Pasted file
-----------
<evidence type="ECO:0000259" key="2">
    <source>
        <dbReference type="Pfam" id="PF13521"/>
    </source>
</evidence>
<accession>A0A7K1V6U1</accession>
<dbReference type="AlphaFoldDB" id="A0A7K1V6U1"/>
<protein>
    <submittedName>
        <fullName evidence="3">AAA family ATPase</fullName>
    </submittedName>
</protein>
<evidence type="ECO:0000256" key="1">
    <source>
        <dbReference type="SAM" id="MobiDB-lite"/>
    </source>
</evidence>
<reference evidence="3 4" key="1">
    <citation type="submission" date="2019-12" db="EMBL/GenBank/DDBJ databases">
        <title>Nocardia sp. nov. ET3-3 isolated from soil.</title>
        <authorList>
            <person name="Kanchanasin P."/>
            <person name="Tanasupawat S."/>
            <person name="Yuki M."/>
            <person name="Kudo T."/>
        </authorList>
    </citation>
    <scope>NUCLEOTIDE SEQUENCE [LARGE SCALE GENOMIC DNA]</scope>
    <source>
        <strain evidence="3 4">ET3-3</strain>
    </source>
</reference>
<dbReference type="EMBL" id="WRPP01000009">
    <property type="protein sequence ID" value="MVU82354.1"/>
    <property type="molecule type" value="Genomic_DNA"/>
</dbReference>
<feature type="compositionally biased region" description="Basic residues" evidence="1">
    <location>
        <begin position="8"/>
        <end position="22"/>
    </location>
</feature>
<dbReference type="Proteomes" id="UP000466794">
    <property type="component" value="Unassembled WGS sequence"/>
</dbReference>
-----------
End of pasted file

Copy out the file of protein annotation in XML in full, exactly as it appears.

<evidence type="ECO:0000259" key="2">
    <source>
        <dbReference type="Pfam" id="PF13521"/>
    </source>
</evidence>
<accession>A0A7K1V6U1</accession>
<dbReference type="AlphaFoldDB" id="A0A7K1V6U1"/>
<protein>
    <submittedName>
        <fullName evidence="3">AAA family ATPase</fullName>
    </submittedName>
</protein>
<evidence type="ECO:0000256" key="1">
    <source>
        <dbReference type="SAM" id="MobiDB-lite"/>
    </source>
</evidence>
<reference evidence="3 4" key="1">
    <citation type="submission" date="2019-12" db="EMBL/GenBank/DDBJ databases">
        <title>Nocardia sp. nov. ET3-3 isolated from soil.</title>
        <authorList>
            <person name="Kanchanasin P."/>
            <person name="Tanasupawat S."/>
            <person name="Yuki M."/>
            <person name="Kudo T."/>
        </authorList>
    </citation>
    <scope>NUCLEOTIDE SEQUENCE [LARGE SCALE GENOMIC DNA]</scope>
    <source>
        <strain evidence="3 4">ET3-3</strain>
    </source>
</reference>
<dbReference type="EMBL" id="WRPP01000009">
    <property type="protein sequence ID" value="MVU82354.1"/>
    <property type="molecule type" value="Genomic_DNA"/>
</dbReference>
<feature type="compositionally biased region" description="Basic residues" evidence="1">
    <location>
        <begin position="8"/>
        <end position="22"/>
    </location>
</feature>
<dbReference type="Proteomes" id="UP000466794">
    <property type="component" value="Unassembled WGS sequence"/>
</dbReference>